Nationals win 3-2 on a wild pitch

Nationals Park Scoreboard

The Nationals won in extra innings today, notching a 3-2 victory over the Cincinnati Reds in ten innings. Craig Stammen picked up his first win of the season, and Alfredo Simon for the Reds picked up the loss on a wild pitch that scored Ryan Zimmerman with two outs in the bottom of the 10th. 

The home opener is a beautiful thing. You know you’re going to get a primed crowd, you hope you’re going to get good weather, and just about everyone is happy to be there and full of hopes for the team. The Nationals had all of that going for them when stepped on the field amid the screams of F-18s overhead and a brass band playing in the infield. The last strains of the National Anthem shredded by so much jet noise, the Nationals took the field with high hopes off a 4-2 road trip and sitting atop the NL East early in the season.  On the mound for them, Gio Gonzalez, whose last outing had at least one member of the press corps wondering if he might not be the biggest question mar of the season.

Opening Day Festivities

Gonzalez answered that question early and often as he scattered two hits from the Reds, and recorded seven strikeouts in seven scoreless innings. Gio’s pitch-mixing was a success today, as the same arm speed that sends a mid-90s fastball was sending mid-80s sinking curves for devastating effect.  Having the same arm speed for two very different pitches can really fool the batters, and that’s exactly what happened to the Reds lineup today. 

Gio’s effort should have put him in line for his first win, but like Jordan Zimmermann in previous years, Gio discovered what happens when the pitching of the organization does not match its offense. The Nationals threatened multiple times, but only got a pair of runs across in the fifth when the stars aligned and they were able to connect a few hits together.  After the game today, Davey Johnson said, “I expect us to get some hits with runners in scoring position. [I] don’t like the way we’re swinging the bats. Hopefully, we’ll break out and see a laugher. We had to have something go our way.”

While Tyler Clippard pitched a strong 8th inning, Brad Lidge’s disastrous 9th inning, coupled with a rare defensive off-day from Ryan Zimmerman, sent the game into extra innings. Lidge was not commanding today, and the Nats fans got their first look at why Lidge parted ways with the Phillies.  The Reds forced the issue in the 9th, with a walk for Joey Votto, followed by a double down the left field line for Scott Rolen. With two on and just one out, Davey ordered Jay Bruce walked on four pitches. “I didn’t like the matchup,” said Johnson afterward, “Let’s go for a double play, I thought we had it.”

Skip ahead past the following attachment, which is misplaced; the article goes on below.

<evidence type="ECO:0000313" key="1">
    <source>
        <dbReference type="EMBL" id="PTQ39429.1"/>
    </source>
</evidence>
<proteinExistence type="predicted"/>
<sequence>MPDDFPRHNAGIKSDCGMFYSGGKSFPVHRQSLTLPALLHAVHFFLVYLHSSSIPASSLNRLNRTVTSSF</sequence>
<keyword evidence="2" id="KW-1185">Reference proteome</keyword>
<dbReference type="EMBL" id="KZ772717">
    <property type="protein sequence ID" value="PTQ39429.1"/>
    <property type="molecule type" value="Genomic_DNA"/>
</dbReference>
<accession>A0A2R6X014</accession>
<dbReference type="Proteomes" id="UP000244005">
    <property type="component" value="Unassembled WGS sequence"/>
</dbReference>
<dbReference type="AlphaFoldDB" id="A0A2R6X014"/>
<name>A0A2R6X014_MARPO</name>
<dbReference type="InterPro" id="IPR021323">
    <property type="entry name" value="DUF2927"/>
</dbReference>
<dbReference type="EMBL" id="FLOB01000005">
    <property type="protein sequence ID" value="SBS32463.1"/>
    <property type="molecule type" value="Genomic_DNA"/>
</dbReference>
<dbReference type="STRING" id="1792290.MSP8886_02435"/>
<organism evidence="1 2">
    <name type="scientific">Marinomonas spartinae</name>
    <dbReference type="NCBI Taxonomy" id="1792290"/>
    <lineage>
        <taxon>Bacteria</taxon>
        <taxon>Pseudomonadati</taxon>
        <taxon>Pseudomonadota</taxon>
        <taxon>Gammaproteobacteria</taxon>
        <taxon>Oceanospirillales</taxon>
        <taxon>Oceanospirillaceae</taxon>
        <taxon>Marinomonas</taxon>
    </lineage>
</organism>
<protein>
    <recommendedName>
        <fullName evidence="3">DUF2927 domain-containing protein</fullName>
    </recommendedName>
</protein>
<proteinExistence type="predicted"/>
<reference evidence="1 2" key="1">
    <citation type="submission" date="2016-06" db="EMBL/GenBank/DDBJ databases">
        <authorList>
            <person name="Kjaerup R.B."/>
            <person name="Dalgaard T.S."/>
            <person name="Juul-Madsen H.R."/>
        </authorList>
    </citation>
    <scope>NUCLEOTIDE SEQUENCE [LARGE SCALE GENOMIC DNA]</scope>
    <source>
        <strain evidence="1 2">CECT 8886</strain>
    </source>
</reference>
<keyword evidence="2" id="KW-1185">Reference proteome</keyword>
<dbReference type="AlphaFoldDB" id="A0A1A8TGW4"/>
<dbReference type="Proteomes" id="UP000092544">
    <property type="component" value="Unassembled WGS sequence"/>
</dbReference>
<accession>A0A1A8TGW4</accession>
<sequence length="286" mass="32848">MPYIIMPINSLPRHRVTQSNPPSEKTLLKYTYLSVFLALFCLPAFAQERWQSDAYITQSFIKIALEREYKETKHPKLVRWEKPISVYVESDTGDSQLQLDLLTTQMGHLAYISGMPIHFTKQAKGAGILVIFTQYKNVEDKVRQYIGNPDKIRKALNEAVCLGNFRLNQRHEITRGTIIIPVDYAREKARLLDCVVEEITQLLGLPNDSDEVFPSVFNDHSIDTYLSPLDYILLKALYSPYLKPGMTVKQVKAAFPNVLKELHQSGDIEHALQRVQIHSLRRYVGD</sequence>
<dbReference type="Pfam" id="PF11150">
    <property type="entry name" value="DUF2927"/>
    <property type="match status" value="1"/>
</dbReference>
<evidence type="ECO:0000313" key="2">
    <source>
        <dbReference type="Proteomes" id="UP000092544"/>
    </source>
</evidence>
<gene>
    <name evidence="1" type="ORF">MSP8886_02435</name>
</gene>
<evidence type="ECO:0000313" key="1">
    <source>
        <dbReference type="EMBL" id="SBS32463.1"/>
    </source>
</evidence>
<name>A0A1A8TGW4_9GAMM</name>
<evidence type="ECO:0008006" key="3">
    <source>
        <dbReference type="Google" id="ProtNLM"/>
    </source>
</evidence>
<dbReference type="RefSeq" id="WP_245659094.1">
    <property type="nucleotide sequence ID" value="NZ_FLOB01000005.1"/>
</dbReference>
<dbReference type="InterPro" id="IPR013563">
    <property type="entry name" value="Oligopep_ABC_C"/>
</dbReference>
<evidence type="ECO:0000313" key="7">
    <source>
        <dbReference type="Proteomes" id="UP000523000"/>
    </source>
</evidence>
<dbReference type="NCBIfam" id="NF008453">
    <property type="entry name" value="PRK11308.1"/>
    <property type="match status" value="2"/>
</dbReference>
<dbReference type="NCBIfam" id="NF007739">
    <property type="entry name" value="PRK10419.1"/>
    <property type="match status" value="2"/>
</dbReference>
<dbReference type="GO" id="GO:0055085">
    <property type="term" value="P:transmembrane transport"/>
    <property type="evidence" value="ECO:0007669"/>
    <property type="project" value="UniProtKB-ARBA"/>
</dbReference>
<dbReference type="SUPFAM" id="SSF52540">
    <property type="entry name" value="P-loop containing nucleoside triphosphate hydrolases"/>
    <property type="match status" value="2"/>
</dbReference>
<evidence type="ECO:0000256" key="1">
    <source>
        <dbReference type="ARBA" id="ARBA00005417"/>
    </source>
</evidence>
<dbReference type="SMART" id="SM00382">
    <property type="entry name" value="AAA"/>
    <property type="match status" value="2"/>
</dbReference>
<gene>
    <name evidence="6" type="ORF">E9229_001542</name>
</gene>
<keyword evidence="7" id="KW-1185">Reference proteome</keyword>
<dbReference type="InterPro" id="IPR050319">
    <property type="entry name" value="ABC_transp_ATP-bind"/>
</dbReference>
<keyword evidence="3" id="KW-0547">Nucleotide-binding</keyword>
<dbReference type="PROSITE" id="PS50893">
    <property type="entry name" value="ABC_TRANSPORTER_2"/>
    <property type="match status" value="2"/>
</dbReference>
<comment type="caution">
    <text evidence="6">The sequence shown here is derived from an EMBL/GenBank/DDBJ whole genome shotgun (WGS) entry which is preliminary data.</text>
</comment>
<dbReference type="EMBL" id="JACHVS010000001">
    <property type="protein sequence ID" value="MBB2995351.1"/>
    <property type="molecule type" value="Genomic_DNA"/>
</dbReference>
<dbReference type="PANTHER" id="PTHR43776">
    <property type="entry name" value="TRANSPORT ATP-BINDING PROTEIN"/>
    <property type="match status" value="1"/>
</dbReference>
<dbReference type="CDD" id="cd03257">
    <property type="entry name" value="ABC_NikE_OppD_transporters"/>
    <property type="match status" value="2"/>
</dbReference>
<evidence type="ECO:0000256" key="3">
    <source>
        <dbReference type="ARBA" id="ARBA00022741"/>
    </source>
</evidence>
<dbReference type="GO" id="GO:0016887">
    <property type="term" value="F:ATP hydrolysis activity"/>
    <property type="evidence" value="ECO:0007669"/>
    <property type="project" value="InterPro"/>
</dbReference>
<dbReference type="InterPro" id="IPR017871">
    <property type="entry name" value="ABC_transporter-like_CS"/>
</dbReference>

After botching a chance to score in the 9th, the Nationals headed to extra innings with Craig Stammen on the mound. Stammen continued the tradition of dominance from the bullpen (Brad Lidge, excepted) and struck out the Reds in order on just 10 pitches, 9 for strikes. Stammen was swift and commanding from the mound – traits that have been lacking in previous seasons – I was pleased to see him make the team this year.

In the bottom of the tenth, the Nationals sent Ryan Zimmerman (0-4) to the plate to start the inning, and the chance for Zimmerman to put the game away was lost on no one. He was hit with the first pitch from Alfredo Simon, putting the cold water on that theory right quick. Jason Werth (2-5) would single him to second, and both would advance on a dribbling ground out from Xavier Nady. Roger Bernadina (0-4) stood in against Simon, and with a 1-1 count, Simon would  rocket one in, low and outside that would get away from Reds catcher Mesoraco and send Zimmerman charging down toward home.  The toss from Mesoraco to Simon would not be in time to catch Zimmerman, and the Nats walked off victorious.

At 5-2, the Nationals sit a half game ahead of the Mets in sole possession of the NL East’s top spot. Tomorrow, they face off with the Reds at 7:05pm, with Jordan Zimmermann facing Bronson Arroyo.


I live and work in the District of Columbia. I write at We Love DC, a blog I helped start, I work at Technolutionary, a company I helped start, and I’m happy doing both. I enjoy watching baseball, cooking, and gardening. I grow a mean pepper, keep a clean scorebook, and wash the dishes when I’m done. Read Why I Love DC.

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